Sodium oxalate

From Wikipedia, the free encyclopedia
  (Redirected from Disodium oxalate)
Jump to: navigation, search
Sodium oxalate
Disodium oxalate
Names
IUPAC name
Sodium ethanedioate
Other names
Oxalic acid, disodium salt
Sodium ethanedioate
Identifiers
3D model (Jmol)
ChEBI
ChemSpider
ECHA InfoCard 100.000.501
EC Number 200-550-3
RTECS number K11750000
Properties
Na2C2O4
Molar mass 133.999 g mol−1
Density 2.34 g cm−3
Melting point 260 °C (500 °F; 533 K) decomposes above 290 °C[2]
2.69 g/100 mL (0 °C)
3.7 g/100 mL (20 °C)
6.25 g/100 mL (100 °C)
Solubility soluble in formic acid
insoluble in alcohol, ether
Structure
monoclinic
Thermochemistry
-1318 kJ/mol
Hazards
Safety data sheet Oxford MSDS
Harmful Xn
NFPA 704
Flammability code 0: Will not burn. E.g., water Health code 3: Short exposure could cause serious temporary or residual injury. E.g., chlorine gas Reactivity code 0: Normally stable, even under fire exposure conditions, and is not reactive with water. E.g., liquid nitrogen Special hazards (white): no codeNFPA 704 four-colored diamond
Lethal dose or concentration (LD, LC):
11160 mg/kg (oral, rat)[3]
Except where otherwise noted, data are given for materials in their standard state (at 25 °C [77 °F], 100 kPa).
N verify (what is YesYN ?)
Infobox references

Sodium oxalate, or disodium oxalate, is the sodium salt of oxalic acid with the formula Na2C2O4. It is a white, crystalline, odorless solid, that decomposes above 290 °C.[2]

Disodium oxalate can act as a reducing agent, and it may be used as a primary standard for standardizing potassium permanganate (KMnO4) solutions.

The mineral form of sodium oxalate is natroxalate. It is only very rarely found and restricted to extremely sodic conditions of ultra-alkaline pegmatites.[4]

Preparation[edit]

Sodium oxalate can be prepared through the neutralization of oxalic acid with sodium hydroxide (NaOH) in a 1:2 acid-to-base molar ratio. Evaporation yields the anhydrous oxalate[5] that can be thoroughly dried by heating to between 200 and 250 °C.[2]

Half-neutralization can be accomplished with NaOH in a 1:1 ratio which produces NaHC2O4, monobasic sodium oxalate or sodium hydrogenoxalate.

Alternatively, it can be produced by decomposing sodium formate by heating it at a temperature exceeding 360 °C.[citation needed]

Reactions[edit]

Sodium oxalate starts to decompose above 290 °C into sodium carbonate and carbon monoxide:[2]

Na
2
C
2
O
4
Na
2
CO
3
+ CO

When heated at between 200 and 525°C with vanadium pentoxide in a 1:2 molar ratio, the above reaction is suppressed, yielding instead a sodium vanadium oxibronze with release of carbon dioxide[6]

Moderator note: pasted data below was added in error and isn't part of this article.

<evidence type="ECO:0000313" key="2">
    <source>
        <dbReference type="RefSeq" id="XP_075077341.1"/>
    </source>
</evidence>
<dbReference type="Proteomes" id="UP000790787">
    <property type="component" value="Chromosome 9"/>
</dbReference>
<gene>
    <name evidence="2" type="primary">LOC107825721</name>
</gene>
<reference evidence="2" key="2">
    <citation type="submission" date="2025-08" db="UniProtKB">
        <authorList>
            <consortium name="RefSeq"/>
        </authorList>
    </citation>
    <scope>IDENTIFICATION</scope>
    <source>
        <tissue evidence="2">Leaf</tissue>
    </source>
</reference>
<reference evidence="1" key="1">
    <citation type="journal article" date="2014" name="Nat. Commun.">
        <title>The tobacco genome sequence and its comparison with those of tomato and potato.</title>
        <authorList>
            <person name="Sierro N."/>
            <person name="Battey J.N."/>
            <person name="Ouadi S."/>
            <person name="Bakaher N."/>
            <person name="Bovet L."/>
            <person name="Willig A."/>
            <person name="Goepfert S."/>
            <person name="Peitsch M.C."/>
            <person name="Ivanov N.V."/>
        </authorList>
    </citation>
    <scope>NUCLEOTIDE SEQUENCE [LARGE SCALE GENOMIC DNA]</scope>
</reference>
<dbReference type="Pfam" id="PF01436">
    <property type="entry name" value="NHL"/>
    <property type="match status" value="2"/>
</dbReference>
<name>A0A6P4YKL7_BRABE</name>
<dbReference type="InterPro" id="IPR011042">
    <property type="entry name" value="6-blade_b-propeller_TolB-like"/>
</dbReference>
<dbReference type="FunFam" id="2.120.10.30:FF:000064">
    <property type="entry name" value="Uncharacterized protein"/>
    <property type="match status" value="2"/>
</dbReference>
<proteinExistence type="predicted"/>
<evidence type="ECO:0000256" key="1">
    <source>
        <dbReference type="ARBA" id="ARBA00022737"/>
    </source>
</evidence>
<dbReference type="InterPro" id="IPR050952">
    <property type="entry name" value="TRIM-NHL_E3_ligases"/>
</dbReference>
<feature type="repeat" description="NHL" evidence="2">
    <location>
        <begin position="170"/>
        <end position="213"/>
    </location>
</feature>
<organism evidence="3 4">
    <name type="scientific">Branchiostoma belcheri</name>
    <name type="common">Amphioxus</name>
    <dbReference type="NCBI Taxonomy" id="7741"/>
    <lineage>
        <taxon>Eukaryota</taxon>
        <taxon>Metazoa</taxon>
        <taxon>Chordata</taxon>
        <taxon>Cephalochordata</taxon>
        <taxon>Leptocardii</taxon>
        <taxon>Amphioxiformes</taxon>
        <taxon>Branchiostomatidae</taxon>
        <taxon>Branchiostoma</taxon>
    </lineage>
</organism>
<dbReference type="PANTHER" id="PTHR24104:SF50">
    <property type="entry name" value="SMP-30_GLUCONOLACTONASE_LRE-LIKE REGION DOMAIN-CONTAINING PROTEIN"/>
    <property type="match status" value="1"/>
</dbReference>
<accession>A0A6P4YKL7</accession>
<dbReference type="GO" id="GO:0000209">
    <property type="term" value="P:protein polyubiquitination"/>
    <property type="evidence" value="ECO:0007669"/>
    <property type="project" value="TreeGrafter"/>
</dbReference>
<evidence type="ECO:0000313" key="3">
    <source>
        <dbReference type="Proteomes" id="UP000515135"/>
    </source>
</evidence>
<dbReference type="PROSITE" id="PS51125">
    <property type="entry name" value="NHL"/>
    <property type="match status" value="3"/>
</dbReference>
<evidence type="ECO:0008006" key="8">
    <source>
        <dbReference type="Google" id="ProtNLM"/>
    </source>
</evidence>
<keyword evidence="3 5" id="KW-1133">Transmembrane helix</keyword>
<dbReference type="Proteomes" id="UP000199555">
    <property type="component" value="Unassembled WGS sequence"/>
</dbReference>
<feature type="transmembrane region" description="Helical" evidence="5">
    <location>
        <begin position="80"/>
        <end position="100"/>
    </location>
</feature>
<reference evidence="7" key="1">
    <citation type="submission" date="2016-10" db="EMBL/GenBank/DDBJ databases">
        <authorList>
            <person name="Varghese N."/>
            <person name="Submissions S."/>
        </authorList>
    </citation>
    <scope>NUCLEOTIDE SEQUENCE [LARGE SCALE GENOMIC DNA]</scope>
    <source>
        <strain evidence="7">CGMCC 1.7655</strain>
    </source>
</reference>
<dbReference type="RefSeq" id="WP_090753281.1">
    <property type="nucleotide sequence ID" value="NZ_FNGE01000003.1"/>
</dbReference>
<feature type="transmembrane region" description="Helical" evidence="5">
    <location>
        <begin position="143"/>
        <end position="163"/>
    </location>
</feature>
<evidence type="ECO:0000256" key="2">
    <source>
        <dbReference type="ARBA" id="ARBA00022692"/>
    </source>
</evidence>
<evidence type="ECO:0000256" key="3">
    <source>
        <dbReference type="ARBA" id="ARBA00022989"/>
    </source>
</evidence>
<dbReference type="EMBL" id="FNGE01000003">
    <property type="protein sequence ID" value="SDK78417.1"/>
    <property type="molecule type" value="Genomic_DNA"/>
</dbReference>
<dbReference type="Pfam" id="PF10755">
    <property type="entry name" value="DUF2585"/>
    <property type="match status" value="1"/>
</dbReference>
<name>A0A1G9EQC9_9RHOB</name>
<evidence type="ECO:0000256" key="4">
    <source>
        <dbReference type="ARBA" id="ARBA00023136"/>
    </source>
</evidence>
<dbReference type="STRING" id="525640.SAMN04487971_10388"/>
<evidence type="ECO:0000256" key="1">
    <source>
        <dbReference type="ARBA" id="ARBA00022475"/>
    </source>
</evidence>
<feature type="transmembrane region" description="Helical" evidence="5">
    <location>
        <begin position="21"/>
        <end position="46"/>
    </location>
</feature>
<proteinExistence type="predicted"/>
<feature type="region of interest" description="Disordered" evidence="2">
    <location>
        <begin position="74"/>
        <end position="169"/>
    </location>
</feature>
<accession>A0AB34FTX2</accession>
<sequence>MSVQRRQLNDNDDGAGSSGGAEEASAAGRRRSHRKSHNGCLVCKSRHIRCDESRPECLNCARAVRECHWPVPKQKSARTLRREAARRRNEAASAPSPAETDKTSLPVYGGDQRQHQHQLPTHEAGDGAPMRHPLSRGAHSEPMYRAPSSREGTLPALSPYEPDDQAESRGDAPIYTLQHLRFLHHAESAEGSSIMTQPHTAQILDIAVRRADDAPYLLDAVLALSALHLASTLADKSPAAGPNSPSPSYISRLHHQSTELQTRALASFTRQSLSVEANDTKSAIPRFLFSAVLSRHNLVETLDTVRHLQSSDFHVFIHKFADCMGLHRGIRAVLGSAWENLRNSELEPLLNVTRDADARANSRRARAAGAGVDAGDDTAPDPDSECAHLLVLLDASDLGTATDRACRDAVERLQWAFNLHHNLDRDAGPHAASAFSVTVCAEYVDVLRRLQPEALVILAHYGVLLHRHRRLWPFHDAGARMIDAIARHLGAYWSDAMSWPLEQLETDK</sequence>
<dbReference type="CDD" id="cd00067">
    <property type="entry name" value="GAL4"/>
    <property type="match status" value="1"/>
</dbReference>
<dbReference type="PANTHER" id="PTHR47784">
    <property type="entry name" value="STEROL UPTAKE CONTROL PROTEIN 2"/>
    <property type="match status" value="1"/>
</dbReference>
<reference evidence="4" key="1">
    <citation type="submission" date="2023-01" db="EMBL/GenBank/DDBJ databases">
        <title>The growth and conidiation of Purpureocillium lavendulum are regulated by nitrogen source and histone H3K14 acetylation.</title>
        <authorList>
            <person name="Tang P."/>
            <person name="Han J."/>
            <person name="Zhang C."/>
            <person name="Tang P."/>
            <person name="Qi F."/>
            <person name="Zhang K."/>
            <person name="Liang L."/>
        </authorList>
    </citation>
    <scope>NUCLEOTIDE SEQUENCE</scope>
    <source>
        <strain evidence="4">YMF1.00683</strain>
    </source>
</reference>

x Na
2
C
2
O
4
+ 2 V
2
O
5
→ 2 Na
x
V
2
O
5
+ 2x CO
2

with x increasing up to 1 as the temperature increases.

Sodium oxalate is used to standardize potassium permanganate solutions. It is desirable that the temperature of the titration mixture is greater than 60 °C to ensure that all the permanganate added reacts quickly. The kinetics of the reaction is complex, and the manganese(II) ions formed catalyze the further reaction between permanganate and oxalic acid (formed in situ by the addition of excess sulfuric acid). The final equation is as follows:[7]

5 Na2C2O4 + 2 KMnO4 + 8 H2SO4 → K2SO4 + 5 Na2SO4 + 2 MnSO4 + 10 CO2 + 8 H2O

Biological activity[edit]

Like several other oxalates, sodium oxalate is toxic to humans. It can cause burning pain in the mouth, throat and stomach, bloody vomiting, headache, muscle cramps, cramps and convulsions, drop in blood pressure, heart failure, shock, coma, and possible death. Mean lethal dose by ingestion of oxalates is 10-15 grams/kilogram of body weight (per MSDS).

Sodium oxalate, like citrates, can also be used to remove calcium ions (Ca2+) from blood plasma. It also prevents blood from clotting. Note that by removing calcium ions from the blood, sodium oxalate can impair brain function, and deposit calcium oxalate in the kidneys.

References[edit]

  1. ^ http://chem.sis.nlm.nih.gov/chemidplus/rn/62-76-0
  2. ^ a b c d Yoshimori T1, Asano Y, Toriumi Y, Shiota T. (1978) "Investigation on the drying and decomposition of sodium oxalate". Talanta, volume 25, issue 10, pages 603-605. doi:10.1016/0039-9140(78)80158-1
  3. ^ http://chem.sis.nlm.nih.gov/chemidplus/rn/62-76-0
  4. ^ http://rruff.geo.arizona.edu/doclib/hom/natroxalate.pdf Handbook of Mineralogy
  5. ^ H. W. Foote and John E. Vance (1933), "The system; sodium iodate, sodium oxalate, water". American Journal of Science, series 5, volume 26, issue 151, pages 16-18. doi:10.2475/ajs.s5-26.151.16
  6. ^ D. Ballivet-Tkatchenko, J. Galy, -M. Savariault (1994): "Thermal decomposition of sodium oxalate in the presence of V2O5: Mechanistic approach of sodium oxibronzes formation". Thermochimica Acta, volume 232, issue 2, pages 215-223. doi:10.1016/0040-6031(94)80061-8
  7. ^ Mcbride, R. S. (1912). "The standardization of potassium permanganate solution by sodium oxalate". J. Am. Chem. Soc. 34: 393. doi:10.1021/ja02205a009.